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Charles Olalia’s Strange Culinary Trip

Why Is a Former Patina Chef Working in One of Downtown’s Smallest Restaurants?

  • 4 min to read

DOWNTOWN LOS ANGELES - Charles Olalia’s last job in Downtown Los Angeles was, arguably, the most prestigious culinary position in the Central City. He held court as executive chef at Patina, the acclaimed Cal-French restaurant in the Walt Disney Concert Hall. He oversaw about a dozen staffers and worked long shifts doing everything from supervising his cooks to brainstorming $150 tasting menus to logging inventory and finances. 

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His current digs couldn’t be more different. Ricebar, which Olalia opened two months ago with a partner in the Jewelry District, is just 275 square feet, about the size of a modest bedroom (that’s the entire restaurant, not the kitchen). The fare is far simpler than the complex meals he served at Patina, and the L-shaped kitchen accommodates about three or four people at a time. Ricebar only serves from 11 a.m.-5 p.m. on weekdays, with a short Saturday lunch period coming soon. 

Olalia couldn’t be more thrilled. 

“This is a chance to do something completely different,” he said one evening last week. “I’m not trying to do a Filipino food revolution, or anything, but this is food that makes me really happy.”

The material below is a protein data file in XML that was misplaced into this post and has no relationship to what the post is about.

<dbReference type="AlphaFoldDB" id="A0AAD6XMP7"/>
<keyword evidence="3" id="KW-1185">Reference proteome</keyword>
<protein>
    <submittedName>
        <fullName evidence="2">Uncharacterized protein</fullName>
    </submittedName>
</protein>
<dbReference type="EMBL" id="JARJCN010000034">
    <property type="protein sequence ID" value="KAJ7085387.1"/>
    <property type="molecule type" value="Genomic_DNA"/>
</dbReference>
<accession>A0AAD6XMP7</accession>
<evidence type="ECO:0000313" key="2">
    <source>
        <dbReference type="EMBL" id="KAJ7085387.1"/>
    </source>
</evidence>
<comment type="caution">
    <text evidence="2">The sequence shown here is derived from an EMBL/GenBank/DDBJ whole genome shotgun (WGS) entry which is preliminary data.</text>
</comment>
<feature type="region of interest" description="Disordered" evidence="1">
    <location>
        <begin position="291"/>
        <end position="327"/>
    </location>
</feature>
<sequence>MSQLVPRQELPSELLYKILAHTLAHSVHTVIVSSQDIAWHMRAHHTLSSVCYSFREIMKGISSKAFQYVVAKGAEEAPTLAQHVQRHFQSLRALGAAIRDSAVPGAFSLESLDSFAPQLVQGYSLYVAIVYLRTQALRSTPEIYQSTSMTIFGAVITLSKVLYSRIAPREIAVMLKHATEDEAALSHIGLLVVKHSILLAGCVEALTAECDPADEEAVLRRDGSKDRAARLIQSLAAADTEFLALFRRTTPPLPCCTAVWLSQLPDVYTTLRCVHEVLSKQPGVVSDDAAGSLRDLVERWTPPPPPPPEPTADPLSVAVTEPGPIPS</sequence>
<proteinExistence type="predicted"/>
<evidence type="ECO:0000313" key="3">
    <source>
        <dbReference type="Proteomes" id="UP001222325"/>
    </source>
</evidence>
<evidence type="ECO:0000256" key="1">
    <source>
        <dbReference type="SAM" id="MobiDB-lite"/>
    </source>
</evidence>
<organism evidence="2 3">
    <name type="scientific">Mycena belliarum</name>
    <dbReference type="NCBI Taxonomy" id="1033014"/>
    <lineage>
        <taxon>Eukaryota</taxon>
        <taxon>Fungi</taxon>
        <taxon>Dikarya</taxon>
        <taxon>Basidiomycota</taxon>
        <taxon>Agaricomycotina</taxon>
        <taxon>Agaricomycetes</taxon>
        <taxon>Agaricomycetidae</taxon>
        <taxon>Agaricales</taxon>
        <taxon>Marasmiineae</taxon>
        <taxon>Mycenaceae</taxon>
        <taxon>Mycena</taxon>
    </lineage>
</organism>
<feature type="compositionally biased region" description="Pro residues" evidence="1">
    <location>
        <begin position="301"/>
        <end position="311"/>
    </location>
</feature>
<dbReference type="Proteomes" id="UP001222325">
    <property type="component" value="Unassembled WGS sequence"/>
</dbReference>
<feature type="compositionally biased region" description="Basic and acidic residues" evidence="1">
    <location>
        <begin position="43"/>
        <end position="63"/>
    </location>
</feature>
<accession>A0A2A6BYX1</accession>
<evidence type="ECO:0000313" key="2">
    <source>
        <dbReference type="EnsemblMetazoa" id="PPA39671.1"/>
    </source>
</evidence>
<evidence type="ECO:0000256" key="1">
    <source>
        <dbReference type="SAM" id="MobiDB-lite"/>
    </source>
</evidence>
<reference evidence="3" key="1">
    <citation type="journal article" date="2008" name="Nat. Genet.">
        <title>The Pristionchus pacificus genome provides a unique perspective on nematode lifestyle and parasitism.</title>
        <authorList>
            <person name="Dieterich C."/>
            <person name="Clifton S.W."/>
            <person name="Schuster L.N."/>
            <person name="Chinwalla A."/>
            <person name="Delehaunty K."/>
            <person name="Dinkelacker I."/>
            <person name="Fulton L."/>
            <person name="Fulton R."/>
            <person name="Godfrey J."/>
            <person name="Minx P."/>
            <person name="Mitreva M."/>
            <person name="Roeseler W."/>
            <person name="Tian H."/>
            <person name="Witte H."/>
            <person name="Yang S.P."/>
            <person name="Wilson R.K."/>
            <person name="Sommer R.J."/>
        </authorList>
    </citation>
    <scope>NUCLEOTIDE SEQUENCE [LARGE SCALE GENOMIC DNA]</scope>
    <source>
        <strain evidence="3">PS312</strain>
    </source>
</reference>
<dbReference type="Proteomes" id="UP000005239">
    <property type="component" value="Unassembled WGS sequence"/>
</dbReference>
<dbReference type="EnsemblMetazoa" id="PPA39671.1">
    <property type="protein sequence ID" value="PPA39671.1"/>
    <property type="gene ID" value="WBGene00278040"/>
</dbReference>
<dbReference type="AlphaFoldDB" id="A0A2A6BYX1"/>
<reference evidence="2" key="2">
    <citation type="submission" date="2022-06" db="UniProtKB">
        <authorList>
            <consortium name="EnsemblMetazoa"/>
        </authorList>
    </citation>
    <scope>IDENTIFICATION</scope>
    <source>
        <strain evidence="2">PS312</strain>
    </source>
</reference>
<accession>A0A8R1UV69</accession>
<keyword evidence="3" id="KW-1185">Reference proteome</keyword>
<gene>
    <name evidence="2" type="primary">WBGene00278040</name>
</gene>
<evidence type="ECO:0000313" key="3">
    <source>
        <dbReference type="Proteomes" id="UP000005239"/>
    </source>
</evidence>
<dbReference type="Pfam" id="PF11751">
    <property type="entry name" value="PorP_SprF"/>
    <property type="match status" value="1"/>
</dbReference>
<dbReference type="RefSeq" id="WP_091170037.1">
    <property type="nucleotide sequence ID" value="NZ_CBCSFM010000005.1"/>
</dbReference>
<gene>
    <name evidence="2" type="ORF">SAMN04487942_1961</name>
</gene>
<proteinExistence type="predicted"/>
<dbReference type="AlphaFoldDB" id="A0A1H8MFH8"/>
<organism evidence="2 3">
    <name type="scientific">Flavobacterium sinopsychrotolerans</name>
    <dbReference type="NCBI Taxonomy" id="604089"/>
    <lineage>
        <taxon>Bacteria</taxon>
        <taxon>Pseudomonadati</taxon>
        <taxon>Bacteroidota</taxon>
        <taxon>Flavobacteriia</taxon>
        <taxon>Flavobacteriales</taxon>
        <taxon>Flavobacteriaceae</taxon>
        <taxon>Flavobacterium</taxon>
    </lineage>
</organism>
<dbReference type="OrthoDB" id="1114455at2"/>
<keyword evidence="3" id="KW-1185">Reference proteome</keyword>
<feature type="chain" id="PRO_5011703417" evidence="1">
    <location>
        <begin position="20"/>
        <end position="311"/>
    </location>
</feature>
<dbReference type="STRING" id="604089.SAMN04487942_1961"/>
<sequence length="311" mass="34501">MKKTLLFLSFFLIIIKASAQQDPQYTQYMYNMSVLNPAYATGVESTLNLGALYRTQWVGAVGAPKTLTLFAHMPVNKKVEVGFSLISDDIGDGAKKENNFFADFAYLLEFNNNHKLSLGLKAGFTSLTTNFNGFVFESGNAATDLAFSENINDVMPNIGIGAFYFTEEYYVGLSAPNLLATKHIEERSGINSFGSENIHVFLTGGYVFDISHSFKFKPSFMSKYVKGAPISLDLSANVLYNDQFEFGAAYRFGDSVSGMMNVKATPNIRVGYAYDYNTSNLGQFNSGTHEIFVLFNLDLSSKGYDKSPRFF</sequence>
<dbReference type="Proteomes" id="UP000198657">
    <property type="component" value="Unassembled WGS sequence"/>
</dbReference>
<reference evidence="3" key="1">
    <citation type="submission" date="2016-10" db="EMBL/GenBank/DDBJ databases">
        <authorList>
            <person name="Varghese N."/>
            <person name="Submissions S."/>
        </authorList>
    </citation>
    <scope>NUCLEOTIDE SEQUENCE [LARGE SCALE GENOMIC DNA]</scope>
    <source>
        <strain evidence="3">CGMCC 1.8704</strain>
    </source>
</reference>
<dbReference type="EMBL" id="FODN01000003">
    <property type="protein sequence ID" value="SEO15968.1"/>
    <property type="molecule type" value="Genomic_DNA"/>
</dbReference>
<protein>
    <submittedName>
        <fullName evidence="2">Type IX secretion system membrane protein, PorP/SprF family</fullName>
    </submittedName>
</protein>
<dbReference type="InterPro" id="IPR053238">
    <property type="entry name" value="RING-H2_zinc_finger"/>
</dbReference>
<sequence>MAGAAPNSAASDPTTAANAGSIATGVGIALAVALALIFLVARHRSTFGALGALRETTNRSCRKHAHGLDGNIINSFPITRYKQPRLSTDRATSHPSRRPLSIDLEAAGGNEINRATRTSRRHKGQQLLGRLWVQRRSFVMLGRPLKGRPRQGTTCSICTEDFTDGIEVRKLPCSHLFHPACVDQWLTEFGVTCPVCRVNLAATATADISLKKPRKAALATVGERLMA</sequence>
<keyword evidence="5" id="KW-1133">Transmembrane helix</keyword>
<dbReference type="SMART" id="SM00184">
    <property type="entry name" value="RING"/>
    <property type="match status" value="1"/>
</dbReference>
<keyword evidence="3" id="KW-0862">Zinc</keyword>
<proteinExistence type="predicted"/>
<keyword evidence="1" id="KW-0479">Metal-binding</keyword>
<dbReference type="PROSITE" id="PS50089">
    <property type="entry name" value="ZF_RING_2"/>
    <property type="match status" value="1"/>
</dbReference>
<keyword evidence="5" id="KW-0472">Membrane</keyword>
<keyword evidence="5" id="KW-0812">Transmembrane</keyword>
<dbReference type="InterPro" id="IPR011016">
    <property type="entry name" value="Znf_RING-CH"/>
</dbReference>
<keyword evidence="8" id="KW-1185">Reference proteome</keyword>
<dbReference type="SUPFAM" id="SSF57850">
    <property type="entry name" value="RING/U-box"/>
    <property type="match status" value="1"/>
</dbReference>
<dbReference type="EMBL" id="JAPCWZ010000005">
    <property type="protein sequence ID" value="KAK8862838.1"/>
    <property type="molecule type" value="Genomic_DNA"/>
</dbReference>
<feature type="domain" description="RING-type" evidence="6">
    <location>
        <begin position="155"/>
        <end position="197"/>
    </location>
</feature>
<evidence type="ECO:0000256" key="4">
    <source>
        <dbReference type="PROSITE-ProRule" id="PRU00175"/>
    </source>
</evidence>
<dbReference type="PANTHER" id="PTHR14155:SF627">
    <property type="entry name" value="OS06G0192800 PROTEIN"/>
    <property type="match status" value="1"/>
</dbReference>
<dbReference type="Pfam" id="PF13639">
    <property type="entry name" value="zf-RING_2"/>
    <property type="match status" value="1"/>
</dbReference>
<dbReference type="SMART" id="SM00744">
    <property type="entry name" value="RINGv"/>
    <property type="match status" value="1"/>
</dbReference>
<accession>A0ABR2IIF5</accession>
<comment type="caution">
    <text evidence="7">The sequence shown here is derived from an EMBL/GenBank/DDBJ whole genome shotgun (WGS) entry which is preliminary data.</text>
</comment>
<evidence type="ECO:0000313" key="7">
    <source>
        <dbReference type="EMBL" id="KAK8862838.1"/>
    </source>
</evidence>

[Eating Up Downtown's Dining Revolution]

Ricebar, tucked into a sign-less space at 419 W. Seventh St., is easy to miss. But don’t be fooled by the humble digs or the plastic utensils: Ricebar is as rewarding a culinary experience as exists in L.A. today.

Growing up in his native Philippines, rice served as a daily staple for Olalia. Today, the 32-year-old resident of the Historic Core is reinventing the rice bowl, escorting diners to Filipino cuisine with a barrage of addictive flavors. 

The fragrant rice alone may be a revelation for anyone accustomed to bland and improperly cooked grains. Olalia uses four rice varietals, with names like Tinowan Fancy and Kalinga Unoy, that offer unique flavors and textures. Some are earthy and chewy. Others have a mellow sweetness and a softer texture.

“I never ate this kind of rice in the Philippines. If you could just eat jasmine rice, that showed you had kind of made it,” said Olalia, who gets his rice directly from the Philippines. 

His bowls, which run about $9, come topped with Filipino specialties like Bistek Tagalog, pan-seared steak that’s been marinated in soy sauce, and chicken Tinola, with the bird slowly simmered in a ginger-laced broth. The menu’s inspiration comes from the dishes Olalia ate growing up, prepared from scratch by a family cook.

From Medicine to Cooking

While the concept has a sharp focus, Ricebar was born basically on a whim. A few years ago, Olalia met Santos Uy, who owns Downtown’s Mignon and a Hollywood eatery, Papilles Bistro. They soon bonded over a love of the restaurant industry and CrossFit workouts. Earlier this year, Uy was strolling along Seventh Street when he spotted a tiny, shuttered restaurant space. He immediately wanted Olalia involved. 

“A guy from his kind of background is going to be hesitant, but I signed the lease anyway and I told Charles, ‘Here’s the key if you want it,’” Uy said. “At first he just wanted to help and consult. His wife convinced Charles that he’d end up going all-in anyway, and might as well be a partner.”